Hollow Sun Definitive CP70 KONTAKT | 40 Mb
The quest for a portable piano has been around since the invention of the Fender Rhodes and the Wurlitzer. Of course, neither of these actually sound like pianos... they have a pleasant sound that is 'piano-like' but in no way are they a substitute for the real thing.
Several companies tried all sorts of things (including some fairly horrible electronic things) but it wasn't until Yamaha released their CP70 'Electric Grand Piano' in the mid-'70s that we had something approaching a 'real' piano that could be toured around and amplified easily without any difficult mic techniques.
There were three models in the product's lifetime... the original CP70 (73-note keyboard) which was superceded by the CP70B (with balanced outputs) and the CP80 (a full 88-note keyboard version). There was also a MIDI version allowing the thing to be used as a monster master controller. These were comparatively rare however. All of them featured true grand piano action keyboards which, if you were a real piano player, were a delight to play.
In their brochures, Yamaha claimed their electric grand pianos were "compact" and "portable". I am not convinced! They measured at least 57 inches wide by 45 inches deep (front to back) and weighed as much as 313lbs! I guess that at a time when bands were going out with Hammond organs, Leslies, CS80s, multiple MiniMoogs, Mellotrons and so on, the CP piano was comparatively 'portable'.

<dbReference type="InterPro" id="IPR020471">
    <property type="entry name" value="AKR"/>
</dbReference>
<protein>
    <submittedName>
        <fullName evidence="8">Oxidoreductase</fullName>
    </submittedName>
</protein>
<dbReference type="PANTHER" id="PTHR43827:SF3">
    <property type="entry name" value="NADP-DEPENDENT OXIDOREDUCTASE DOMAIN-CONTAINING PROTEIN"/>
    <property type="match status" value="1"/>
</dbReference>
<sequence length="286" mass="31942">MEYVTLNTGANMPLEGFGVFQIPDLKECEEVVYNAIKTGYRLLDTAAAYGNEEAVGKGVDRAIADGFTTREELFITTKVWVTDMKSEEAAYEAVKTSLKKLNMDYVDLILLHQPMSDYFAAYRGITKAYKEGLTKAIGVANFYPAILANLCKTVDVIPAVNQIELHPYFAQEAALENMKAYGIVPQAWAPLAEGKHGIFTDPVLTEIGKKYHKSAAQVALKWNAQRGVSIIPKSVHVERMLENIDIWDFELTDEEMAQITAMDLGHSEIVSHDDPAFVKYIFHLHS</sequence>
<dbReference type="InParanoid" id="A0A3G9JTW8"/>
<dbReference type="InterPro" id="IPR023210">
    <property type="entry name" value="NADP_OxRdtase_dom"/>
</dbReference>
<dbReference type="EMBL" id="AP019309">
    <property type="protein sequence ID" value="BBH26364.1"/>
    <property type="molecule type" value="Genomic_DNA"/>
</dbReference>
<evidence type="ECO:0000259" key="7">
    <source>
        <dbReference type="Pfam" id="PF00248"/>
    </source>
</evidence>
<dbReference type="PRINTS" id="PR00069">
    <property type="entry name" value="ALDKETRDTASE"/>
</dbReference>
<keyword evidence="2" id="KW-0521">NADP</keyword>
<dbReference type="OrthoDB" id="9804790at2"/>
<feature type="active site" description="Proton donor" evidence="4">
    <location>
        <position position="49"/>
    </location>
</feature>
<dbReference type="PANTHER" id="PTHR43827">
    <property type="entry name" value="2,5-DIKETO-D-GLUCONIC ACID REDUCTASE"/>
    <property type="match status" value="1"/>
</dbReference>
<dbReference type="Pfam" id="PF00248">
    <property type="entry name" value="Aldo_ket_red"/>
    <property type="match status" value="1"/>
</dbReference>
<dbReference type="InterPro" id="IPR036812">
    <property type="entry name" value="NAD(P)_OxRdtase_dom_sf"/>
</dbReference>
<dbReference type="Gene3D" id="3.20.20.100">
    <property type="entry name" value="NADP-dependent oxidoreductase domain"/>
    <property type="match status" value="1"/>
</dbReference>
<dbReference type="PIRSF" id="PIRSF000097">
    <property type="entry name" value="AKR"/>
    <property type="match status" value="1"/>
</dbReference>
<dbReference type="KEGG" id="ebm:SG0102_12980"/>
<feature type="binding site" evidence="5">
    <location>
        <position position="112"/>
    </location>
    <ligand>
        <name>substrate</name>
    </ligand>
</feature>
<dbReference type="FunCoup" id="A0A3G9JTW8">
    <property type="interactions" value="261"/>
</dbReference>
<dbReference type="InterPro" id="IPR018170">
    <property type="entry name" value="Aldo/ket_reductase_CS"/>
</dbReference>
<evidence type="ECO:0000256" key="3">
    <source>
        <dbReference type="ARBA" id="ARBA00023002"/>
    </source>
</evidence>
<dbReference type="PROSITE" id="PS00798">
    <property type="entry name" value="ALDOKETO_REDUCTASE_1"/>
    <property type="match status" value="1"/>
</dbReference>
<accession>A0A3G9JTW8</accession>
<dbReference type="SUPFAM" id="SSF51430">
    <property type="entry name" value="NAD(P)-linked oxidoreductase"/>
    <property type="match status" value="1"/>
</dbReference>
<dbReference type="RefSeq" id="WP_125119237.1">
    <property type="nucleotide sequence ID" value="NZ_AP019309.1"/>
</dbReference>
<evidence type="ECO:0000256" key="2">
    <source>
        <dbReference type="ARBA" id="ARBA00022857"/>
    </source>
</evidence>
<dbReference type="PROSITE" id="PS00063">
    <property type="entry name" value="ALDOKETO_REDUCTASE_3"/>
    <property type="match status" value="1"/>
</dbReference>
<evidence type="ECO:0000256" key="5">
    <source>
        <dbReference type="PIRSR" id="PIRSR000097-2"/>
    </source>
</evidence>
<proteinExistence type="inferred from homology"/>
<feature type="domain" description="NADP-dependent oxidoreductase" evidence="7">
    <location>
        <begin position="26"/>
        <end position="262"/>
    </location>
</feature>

Each instrument now features a complete control panel so that you can create your own unique sounds pretty much like using 'the real thing'. There are three panels - MASTER, CONTROL PANEL and EFFECTS. In MASTER, you can set 'global' functions such as velocity sensitivity and curve, note range, pitch bend range and master tuning and transpose.
In CONTROL PANEL, you can modify the tone of the instrument using the 3-band EQ as found on the original CP70. You can also add tremolo (again, like the original) with variable speed and depth. In EFFECTS, you can add a phase shifter effect with variable amount and speed and you can add (or remove) chorus and reverb. Any settings you make can, of course, be saved for future recall and it is also possible for a knobby hardware controller to 'learn' these controls for an even more hands-on experience.